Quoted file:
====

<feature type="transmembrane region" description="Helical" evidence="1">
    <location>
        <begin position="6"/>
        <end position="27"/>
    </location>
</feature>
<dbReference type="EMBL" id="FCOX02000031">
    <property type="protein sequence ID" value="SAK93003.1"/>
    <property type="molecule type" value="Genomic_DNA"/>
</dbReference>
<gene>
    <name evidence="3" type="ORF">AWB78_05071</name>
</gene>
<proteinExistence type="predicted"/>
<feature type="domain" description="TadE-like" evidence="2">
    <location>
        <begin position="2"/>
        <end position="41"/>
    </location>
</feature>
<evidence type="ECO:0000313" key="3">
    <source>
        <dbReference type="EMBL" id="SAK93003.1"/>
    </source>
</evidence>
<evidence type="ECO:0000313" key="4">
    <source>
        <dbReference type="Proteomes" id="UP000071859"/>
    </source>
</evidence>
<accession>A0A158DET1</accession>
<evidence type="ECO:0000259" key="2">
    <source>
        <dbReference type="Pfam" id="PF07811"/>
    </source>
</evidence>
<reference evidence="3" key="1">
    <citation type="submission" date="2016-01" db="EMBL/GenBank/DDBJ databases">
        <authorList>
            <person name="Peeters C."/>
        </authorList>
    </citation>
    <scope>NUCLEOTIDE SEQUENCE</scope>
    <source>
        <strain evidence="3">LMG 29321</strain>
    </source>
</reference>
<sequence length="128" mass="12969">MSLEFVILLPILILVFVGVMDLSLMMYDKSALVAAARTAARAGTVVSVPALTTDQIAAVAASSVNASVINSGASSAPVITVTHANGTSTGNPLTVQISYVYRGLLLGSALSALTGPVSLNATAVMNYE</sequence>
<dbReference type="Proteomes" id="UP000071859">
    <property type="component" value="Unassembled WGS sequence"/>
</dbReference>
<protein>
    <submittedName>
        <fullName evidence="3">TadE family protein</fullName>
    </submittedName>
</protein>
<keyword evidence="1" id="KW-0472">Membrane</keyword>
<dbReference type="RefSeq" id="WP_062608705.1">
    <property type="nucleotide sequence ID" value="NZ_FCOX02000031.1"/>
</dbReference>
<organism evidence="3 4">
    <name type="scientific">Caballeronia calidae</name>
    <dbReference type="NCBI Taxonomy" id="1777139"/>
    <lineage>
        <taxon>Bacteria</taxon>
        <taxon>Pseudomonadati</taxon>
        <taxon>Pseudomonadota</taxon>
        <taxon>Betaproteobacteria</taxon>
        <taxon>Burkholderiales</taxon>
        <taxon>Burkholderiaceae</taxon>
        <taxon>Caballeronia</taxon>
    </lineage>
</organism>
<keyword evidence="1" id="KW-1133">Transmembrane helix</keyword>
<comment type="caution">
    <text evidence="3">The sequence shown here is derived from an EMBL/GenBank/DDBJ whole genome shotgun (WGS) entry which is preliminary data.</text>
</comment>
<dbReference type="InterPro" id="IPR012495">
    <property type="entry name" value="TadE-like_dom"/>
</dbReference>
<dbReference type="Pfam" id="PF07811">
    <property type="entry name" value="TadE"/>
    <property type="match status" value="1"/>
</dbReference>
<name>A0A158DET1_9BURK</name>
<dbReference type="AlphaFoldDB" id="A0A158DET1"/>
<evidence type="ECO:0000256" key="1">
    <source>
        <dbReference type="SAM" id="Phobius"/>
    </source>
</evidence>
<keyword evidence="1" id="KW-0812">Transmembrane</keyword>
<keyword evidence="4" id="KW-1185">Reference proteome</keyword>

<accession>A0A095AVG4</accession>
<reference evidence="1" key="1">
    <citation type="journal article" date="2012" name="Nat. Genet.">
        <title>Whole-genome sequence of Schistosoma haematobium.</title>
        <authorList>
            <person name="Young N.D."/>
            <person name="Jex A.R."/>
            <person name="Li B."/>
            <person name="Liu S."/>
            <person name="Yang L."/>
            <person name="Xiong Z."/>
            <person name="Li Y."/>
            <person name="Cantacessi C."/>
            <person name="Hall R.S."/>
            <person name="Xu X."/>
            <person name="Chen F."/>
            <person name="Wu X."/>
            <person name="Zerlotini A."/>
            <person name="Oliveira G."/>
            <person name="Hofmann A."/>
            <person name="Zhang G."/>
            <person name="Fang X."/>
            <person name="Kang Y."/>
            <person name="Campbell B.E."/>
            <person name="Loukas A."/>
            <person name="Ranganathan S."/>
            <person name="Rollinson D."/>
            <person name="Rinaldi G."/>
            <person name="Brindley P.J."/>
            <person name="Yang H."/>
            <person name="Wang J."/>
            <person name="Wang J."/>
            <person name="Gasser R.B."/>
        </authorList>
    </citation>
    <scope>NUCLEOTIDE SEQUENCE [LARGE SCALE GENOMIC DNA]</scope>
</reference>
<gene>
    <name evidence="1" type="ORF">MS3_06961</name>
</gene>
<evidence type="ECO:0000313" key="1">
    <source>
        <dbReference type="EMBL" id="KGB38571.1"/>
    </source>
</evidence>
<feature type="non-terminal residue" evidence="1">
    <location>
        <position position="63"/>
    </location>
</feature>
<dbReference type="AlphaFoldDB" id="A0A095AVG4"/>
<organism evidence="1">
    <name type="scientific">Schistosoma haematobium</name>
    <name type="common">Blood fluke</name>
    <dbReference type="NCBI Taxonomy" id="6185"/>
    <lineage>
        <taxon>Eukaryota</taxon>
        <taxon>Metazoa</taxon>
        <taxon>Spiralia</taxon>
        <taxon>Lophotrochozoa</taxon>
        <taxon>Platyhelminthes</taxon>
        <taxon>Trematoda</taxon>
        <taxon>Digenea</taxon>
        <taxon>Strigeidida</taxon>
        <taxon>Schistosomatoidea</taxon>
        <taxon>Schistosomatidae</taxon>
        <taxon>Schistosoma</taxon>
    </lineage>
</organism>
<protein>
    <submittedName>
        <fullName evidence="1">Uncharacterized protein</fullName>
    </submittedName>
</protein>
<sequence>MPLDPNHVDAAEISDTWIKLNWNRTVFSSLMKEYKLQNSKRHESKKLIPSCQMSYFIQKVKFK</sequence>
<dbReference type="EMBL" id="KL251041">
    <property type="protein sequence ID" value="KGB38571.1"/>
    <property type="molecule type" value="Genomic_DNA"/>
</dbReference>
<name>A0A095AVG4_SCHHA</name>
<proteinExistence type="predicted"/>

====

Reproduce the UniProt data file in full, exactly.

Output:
<feature type="transmembrane region" description="Helical" evidence="1">
    <location>
        <begin position="6"/>
        <end position="27"/>
    </location>
</feature>
<dbReference type="EMBL" id="FCOX02000031">
    <property type="protein sequence ID" value="SAK93003.1"/>
    <property type="molecule type" value="Genomic_DNA"/>
</dbReference>
<gene>
    <name evidence="3" type="ORF">AWB78_05071</name>
</gene>
<proteinExistence type="predicted"/>
<feature type="domain" description="TadE-like" evidence="2">
    <location>
        <begin position="2"/>
        <end position="41"/>
    </location>
</feature>
<evidence type="ECO:0000313" key="3">
    <source>
        <dbReference type="EMBL" id="SAK93003.1"/>
    </source>
</evidence>
<evidence type="ECO:0000313" key="4">
    <source>
        <dbReference type="Proteomes" id="UP000071859"/>
    </source>
</evidence>
<accession>A0A158DET1</accession>
<evidence type="ECO:0000259" key="2">
    <source>
        <dbReference type="Pfam" id="PF07811"/>
    </source>
</evidence>
<reference evidence="3" key="1">
    <citation type="submission" date="2016-01" db="EMBL/GenBank/DDBJ databases">
        <authorList>
            <person name="Peeters C."/>
        </authorList>
    </citation>
    <scope>NUCLEOTIDE SEQUENCE</scope>
    <source>
        <strain evidence="3">LMG 29321</strain>
    </source>
</reference>
<sequence length="128" mass="12969">MSLEFVILLPILILVFVGVMDLSLMMYDKSALVAAARTAARAGTVVSVPALTTDQIAAVAASSVNASVINSGASSAPVITVTHANGTSTGNPLTVQISYVYRGLLLGSALSALTGPVSLNATAVMNYE</sequence>
<dbReference type="Proteomes" id="UP000071859">
    <property type="component" value="Unassembled WGS sequence"/>
</dbReference>
<protein>
    <submittedName>
        <fullName evidence="3">TadE family protein</fullName>
    </submittedName>
</protein>
<keyword evidence="1" id="KW-0472">Membrane</keyword>
<dbReference type="RefSeq" id="WP_062608705.1">
    <property type="nucleotide sequence ID" value="NZ_FCOX02000031.1"/>
</dbReference>
<organism evidence="3 4">
    <name type="scientific">Caballeronia calidae</name>
    <dbReference type="NCBI Taxonomy" id="1777139"/>
    <lineage>
        <taxon>Bacteria</taxon>
        <taxon>Pseudomonadati</taxon>
        <taxon>Pseudomonadota</taxon>
        <taxon>Betaproteobacteria</taxon>
        <taxon>Burkholderiales</taxon>
        <taxon>Burkholderiaceae</taxon>
        <taxon>Caballeronia</taxon>
    </lineage>
</organism>
<keyword evidence="1" id="KW-1133">Transmembrane helix</keyword>
<comment type="caution">
    <text evidence="3">The sequence shown here is derived from an EMBL/GenBank/DDBJ whole genome shotgun (WGS) entry which is preliminary data.</text>
</comment>
<dbReference type="InterPro" id="IPR012495">
    <property type="entry name" value="TadE-like_dom"/>
</dbReference>
<dbReference type="Pfam" id="PF07811">
    <property type="entry name" value="TadE"/>
    <property type="match status" value="1"/>
</dbReference>
<name>A0A158DET1_9BURK</name>
<dbReference type="AlphaFoldDB" id="A0A158DET1"/>
<evidence type="ECO:0000256" key="1">
    <source>
        <dbReference type="SAM" id="Phobius"/>
    </source>
</evidence>
<keyword evidence="1" id="KW-0812">Transmembrane</keyword>
<keyword evidence="4" id="KW-1185">Reference proteome</keyword>

<accession>A0A095AVG4</accession>
<reference evidence="1" key="1">
    <citation type="journal article" date="2012" name="Nat. Genet.">
        <title>Whole-genome sequence of Schistosoma haematobium.</title>
        <authorList>
            <person name="Young N.D."/>
            <person name="Jex A.R."/>
            <person name="Li B."/>
            <person name="Liu S."/>
            <person name="Yang L."/>
            <person name="Xiong Z."/>
            <person name="Li Y."/>
            <person name="Cantacessi C."/>
            <person name="Hall R.S."/>
            <person name="Xu X."/>
            <person name="Chen F."/>
            <person name="Wu X."/>
            <person name="Zerlotini A."/>
            <person name="Oliveira G."/>
            <person name="Hofmann A."/>
            <person name="Zhang G."/>
            <person name="Fang X."/>
            <person name="Kang Y."/>
            <person name="Campbell B.E."/>
            <person name="Loukas A."/>
            <person name="Ranganathan S."/>
            <person name="Rollinson D."/>
            <person name="Rinaldi G."/>
            <person name="Brindley P.J."/>
            <person name="Yang H."/>
            <person name="Wang J."/>
            <person name="Wang J."/>
            <person name="Gasser R.B."/>
        </authorList>
    </citation>
    <scope>NUCLEOTIDE SEQUENCE [LARGE SCALE GENOMIC DNA]</scope>
</reference>
<gene>
    <name evidence="1" type="ORF">MS3_06961</name>
</gene>
<evidence type="ECO:0000313" key="1">
    <source>
        <dbReference type="EMBL" id="KGB38571.1"/>
    </source>
</evidence>
<feature type="non-terminal residue" evidence="1">
    <location>
        <position position="63"/>
    </location>
</feature>
<dbReference type="AlphaFoldDB" id="A0A095AVG4"/>
<organism evidence="1">
    <name type="scientific">Schistosoma haematobium</name>
    <name type="common">Blood fluke</name>
    <dbReference type="NCBI Taxonomy" id="6185"/>
    <lineage>
        <taxon>Eukaryota</taxon>
        <taxon>Metazoa</taxon>
        <taxon>Spiralia</taxon>
        <taxon>Lophotrochozoa</taxon>
        <taxon>Platyhelminthes</taxon>
        <taxon>Trematoda</taxon>
        <taxon>Digenea</taxon>
        <taxon>Strigeidida</taxon>
        <taxon>Schistosomatoidea</taxon>
        <taxon>Schistosomatidae</taxon>
        <taxon>Schistosoma</taxon>
    </lineage>
</organism>
<protein>
    <submittedName>
        <fullName evidence="1">Uncharacterized protein</fullName>
    </submittedName>
</protein>
<sequence>MPLDPNHVDAAEISDTWIKLNWNRTVFSSLMKEYKLQNSKRHESKKLIPSCQMSYFIQKVKFK</sequence>
<dbReference type="EMBL" id="KL251041">
    <property type="protein sequence ID" value="KGB38571.1"/>
    <property type="molecule type" value="Genomic_DNA"/>
</dbReference>
<name>A0A095AVG4_SCHHA</name>
<proteinExistence type="predicted"/>